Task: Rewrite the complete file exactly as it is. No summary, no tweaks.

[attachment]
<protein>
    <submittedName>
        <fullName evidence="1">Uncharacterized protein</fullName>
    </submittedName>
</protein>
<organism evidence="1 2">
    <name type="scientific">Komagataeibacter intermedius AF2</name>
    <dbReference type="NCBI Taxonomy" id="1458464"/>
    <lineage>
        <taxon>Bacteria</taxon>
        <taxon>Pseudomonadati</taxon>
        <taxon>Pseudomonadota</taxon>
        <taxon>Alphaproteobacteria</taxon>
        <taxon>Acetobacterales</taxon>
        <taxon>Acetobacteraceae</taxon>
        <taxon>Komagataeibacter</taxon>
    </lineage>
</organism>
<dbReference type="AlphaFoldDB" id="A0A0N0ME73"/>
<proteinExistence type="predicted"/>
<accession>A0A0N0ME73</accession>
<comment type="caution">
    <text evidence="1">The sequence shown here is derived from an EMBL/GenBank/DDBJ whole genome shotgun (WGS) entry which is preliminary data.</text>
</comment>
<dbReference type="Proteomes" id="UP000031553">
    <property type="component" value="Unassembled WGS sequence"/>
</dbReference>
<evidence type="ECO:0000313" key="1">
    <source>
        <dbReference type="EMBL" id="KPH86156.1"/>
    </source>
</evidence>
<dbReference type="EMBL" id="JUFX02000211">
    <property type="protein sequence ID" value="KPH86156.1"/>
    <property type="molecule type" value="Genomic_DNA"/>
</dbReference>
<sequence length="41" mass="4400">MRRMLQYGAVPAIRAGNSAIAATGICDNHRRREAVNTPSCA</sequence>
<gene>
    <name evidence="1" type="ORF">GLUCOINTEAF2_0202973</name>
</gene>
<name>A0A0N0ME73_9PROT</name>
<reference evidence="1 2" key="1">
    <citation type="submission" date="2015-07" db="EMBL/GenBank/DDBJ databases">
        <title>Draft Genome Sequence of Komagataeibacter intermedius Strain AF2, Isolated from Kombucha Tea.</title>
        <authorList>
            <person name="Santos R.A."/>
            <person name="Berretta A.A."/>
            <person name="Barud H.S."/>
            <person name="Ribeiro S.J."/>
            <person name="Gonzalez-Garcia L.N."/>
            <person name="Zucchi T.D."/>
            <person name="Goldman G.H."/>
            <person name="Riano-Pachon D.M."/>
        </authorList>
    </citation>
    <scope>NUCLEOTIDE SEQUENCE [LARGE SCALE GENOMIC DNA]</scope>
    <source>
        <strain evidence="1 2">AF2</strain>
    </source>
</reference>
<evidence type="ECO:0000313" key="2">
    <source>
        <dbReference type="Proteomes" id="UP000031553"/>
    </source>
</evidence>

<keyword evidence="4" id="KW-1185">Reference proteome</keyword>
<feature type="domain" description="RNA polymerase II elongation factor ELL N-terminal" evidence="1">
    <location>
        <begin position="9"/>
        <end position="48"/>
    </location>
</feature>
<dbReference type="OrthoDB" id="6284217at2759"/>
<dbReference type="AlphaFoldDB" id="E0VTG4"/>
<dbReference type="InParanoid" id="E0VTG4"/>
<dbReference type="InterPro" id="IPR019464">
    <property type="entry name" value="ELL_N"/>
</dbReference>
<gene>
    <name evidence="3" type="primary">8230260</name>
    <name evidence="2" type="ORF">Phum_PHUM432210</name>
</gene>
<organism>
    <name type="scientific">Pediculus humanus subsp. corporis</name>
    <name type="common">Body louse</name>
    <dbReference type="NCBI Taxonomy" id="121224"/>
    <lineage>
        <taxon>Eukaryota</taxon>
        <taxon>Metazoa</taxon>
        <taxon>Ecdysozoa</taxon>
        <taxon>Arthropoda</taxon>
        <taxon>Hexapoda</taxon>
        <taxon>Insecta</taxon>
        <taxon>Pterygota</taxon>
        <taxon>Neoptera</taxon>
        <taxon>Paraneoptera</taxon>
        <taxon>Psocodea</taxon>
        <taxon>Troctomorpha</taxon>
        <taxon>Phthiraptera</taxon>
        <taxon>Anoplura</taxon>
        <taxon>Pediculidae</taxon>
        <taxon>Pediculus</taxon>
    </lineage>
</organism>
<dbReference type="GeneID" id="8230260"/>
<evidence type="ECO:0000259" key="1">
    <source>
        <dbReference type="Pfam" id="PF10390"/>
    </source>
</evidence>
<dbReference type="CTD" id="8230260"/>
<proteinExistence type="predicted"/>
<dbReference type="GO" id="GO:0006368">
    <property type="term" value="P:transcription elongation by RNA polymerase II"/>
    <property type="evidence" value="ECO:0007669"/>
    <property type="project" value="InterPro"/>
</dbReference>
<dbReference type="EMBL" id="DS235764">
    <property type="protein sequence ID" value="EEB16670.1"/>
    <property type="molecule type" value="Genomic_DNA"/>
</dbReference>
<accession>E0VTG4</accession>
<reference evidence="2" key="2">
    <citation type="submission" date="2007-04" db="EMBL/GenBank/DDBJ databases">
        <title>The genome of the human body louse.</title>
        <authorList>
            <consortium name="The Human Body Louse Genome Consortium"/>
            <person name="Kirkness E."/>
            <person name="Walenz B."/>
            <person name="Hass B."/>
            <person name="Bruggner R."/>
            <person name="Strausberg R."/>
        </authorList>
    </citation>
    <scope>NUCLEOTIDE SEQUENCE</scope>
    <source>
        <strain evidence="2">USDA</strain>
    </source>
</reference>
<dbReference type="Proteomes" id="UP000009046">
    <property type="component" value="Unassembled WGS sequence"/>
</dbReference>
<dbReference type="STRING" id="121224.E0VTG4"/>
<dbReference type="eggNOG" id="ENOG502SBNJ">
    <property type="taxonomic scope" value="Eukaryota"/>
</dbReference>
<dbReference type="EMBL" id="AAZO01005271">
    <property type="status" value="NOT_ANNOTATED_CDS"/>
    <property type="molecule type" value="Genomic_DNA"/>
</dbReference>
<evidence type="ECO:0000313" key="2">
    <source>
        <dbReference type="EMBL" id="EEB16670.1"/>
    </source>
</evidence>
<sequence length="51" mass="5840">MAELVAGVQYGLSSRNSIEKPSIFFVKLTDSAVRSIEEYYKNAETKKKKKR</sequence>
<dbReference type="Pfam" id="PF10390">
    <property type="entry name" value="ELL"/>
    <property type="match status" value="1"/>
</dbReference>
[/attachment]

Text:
<protein>
    <submittedName>
        <fullName evidence="1">Uncharacterized protein</fullName>
    </submittedName>
</protein>
<organism evidence="1 2">
    <name type="scientific">Komagataeibacter intermedius AF2</name>
    <dbReference type="NCBI Taxonomy" id="1458464"/>
    <lineage>
        <taxon>Bacteria</taxon>
        <taxon>Pseudomonadati</taxon>
        <taxon>Pseudomonadota</taxon>
        <taxon>Alphaproteobacteria</taxon>
        <taxon>Acetobacterales</taxon>
        <taxon>Acetobacteraceae</taxon>
        <taxon>Komagataeibacter</taxon>
    </lineage>
</organism>
<dbReference type="AlphaFoldDB" id="A0A0N0ME73"/>
<proteinExistence type="predicted"/>
<accession>A0A0N0ME73</accession>
<comment type="caution">
    <text evidence="1">The sequence shown here is derived from an EMBL/GenBank/DDBJ whole genome shotgun (WGS) entry which is preliminary data.</text>
</comment>
<dbReference type="Proteomes" id="UP000031553">
    <property type="component" value="Unassembled WGS sequence"/>
</dbReference>
<evidence type="ECO:0000313" key="1">
    <source>
        <dbReference type="EMBL" id="KPH86156.1"/>
    </source>
</evidence>
<dbReference type="EMBL" id="JUFX02000211">
    <property type="protein sequence ID" value="KPH86156.1"/>
    <property type="molecule type" value="Genomic_DNA"/>
</dbReference>
<sequence length="41" mass="4400">MRRMLQYGAVPAIRAGNSAIAATGICDNHRRREAVNTPSCA</sequence>
<gene>
    <name evidence="1" type="ORF">GLUCOINTEAF2_0202973</name>
</gene>
<name>A0A0N0ME73_9PROT</name>
<reference evidence="1 2" key="1">
    <citation type="submission" date="2015-07" db="EMBL/GenBank/DDBJ databases">
        <title>Draft Genome Sequence of Komagataeibacter intermedius Strain AF2, Isolated from Kombucha Tea.</title>
        <authorList>
            <person name="Santos R.A."/>
            <person name="Berretta A.A."/>
            <person name="Barud H.S."/>
            <person name="Ribeiro S.J."/>
            <person name="Gonzalez-Garcia L.N."/>
            <person name="Zucchi T.D."/>
            <person name="Goldman G.H."/>
            <person name="Riano-Pachon D.M."/>
        </authorList>
    </citation>
    <scope>NUCLEOTIDE SEQUENCE [LARGE SCALE GENOMIC DNA]</scope>
    <source>
        <strain evidence="1 2">AF2</strain>
    </source>
</reference>
<evidence type="ECO:0000313" key="2">
    <source>
        <dbReference type="Proteomes" id="UP000031553"/>
    </source>
</evidence>

<keyword evidence="4" id="KW-1185">Reference proteome</keyword>
<feature type="domain" description="RNA polymerase II elongation factor ELL N-terminal" evidence="1">
    <location>
        <begin position="9"/>
        <end position="48"/>
    </location>
</feature>
<dbReference type="OrthoDB" id="6284217at2759"/>
<dbReference type="AlphaFoldDB" id="E0VTG4"/>
<dbReference type="InParanoid" id="E0VTG4"/>
<dbReference type="InterPro" id="IPR019464">
    <property type="entry name" value="ELL_N"/>
</dbReference>
<gene>
    <name evidence="3" type="primary">8230260</name>
    <name evidence="2" type="ORF">Phum_PHUM432210</name>
</gene>
<organism>
    <name type="scientific">Pediculus humanus subsp. corporis</name>
    <name type="common">Body louse</name>
    <dbReference type="NCBI Taxonomy" id="121224"/>
    <lineage>
        <taxon>Eukaryota</taxon>
        <taxon>Metazoa</taxon>
        <taxon>Ecdysozoa</taxon>
        <taxon>Arthropoda</taxon>
        <taxon>Hexapoda</taxon>
        <taxon>Insecta</taxon>
        <taxon>Pterygota</taxon>
        <taxon>Neoptera</taxon>
        <taxon>Paraneoptera</taxon>
        <taxon>Psocodea</taxon>
        <taxon>Troctomorpha</taxon>
        <taxon>Phthiraptera</taxon>
        <taxon>Anoplura</taxon>
        <taxon>Pediculidae</taxon>
        <taxon>Pediculus</taxon>
    </lineage>
</organism>
<dbReference type="GeneID" id="8230260"/>
<evidence type="ECO:0000259" key="1">
    <source>
        <dbReference type="Pfam" id="PF10390"/>
    </source>
</evidence>
<dbReference type="CTD" id="8230260"/>
<proteinExistence type="predicted"/>
<dbReference type="GO" id="GO:0006368">
    <property type="term" value="P:transcription elongation by RNA polymerase II"/>
    <property type="evidence" value="ECO:0007669"/>
    <property type="project" value="InterPro"/>
</dbReference>
<dbReference type="EMBL" id="DS235764">
    <property type="protein sequence ID" value="EEB16670.1"/>
    <property type="molecule type" value="Genomic_DNA"/>
</dbReference>
<accession>E0VTG4</accession>
<reference evidence="2" key="2">
    <citation type="submission" date="2007-04" db="EMBL/GenBank/DDBJ databases">
        <title>The genome of the human body louse.</title>
        <authorList>
            <consortium name="The Human Body Louse Genome Consortium"/>
            <person name="Kirkness E."/>
            <person name="Walenz B."/>
            <person name="Hass B."/>
            <person name="Bruggner R."/>
            <person name="Strausberg R."/>
        </authorList>
    </citation>
    <scope>NUCLEOTIDE SEQUENCE</scope>
    <source>
        <strain evidence="2">USDA</strain>
    </source>
</reference>
<dbReference type="Proteomes" id="UP000009046">
    <property type="component" value="Unassembled WGS sequence"/>
</dbReference>
<dbReference type="STRING" id="121224.E0VTG4"/>
<dbReference type="eggNOG" id="ENOG502SBNJ">
    <property type="taxonomic scope" value="Eukaryota"/>
</dbReference>
<dbReference type="EMBL" id="AAZO01005271">
    <property type="status" value="NOT_ANNOTATED_CDS"/>
    <property type="molecule type" value="Genomic_DNA"/>
</dbReference>
<evidence type="ECO:0000313" key="2">
    <source>
        <dbReference type="EMBL" id="EEB16670.1"/>
    </source>
</evidence>
<sequence length="51" mass="5840">MAELVAGVQYGLSSRNSIEKPSIFFVKLTDSAVRSIEEYYKNAETKKKKKR</sequence>
<dbReference type="Pfam" id="PF10390">
    <property type="entry name" value="ELL"/>
    <property type="match status" value="1"/>
</dbReference>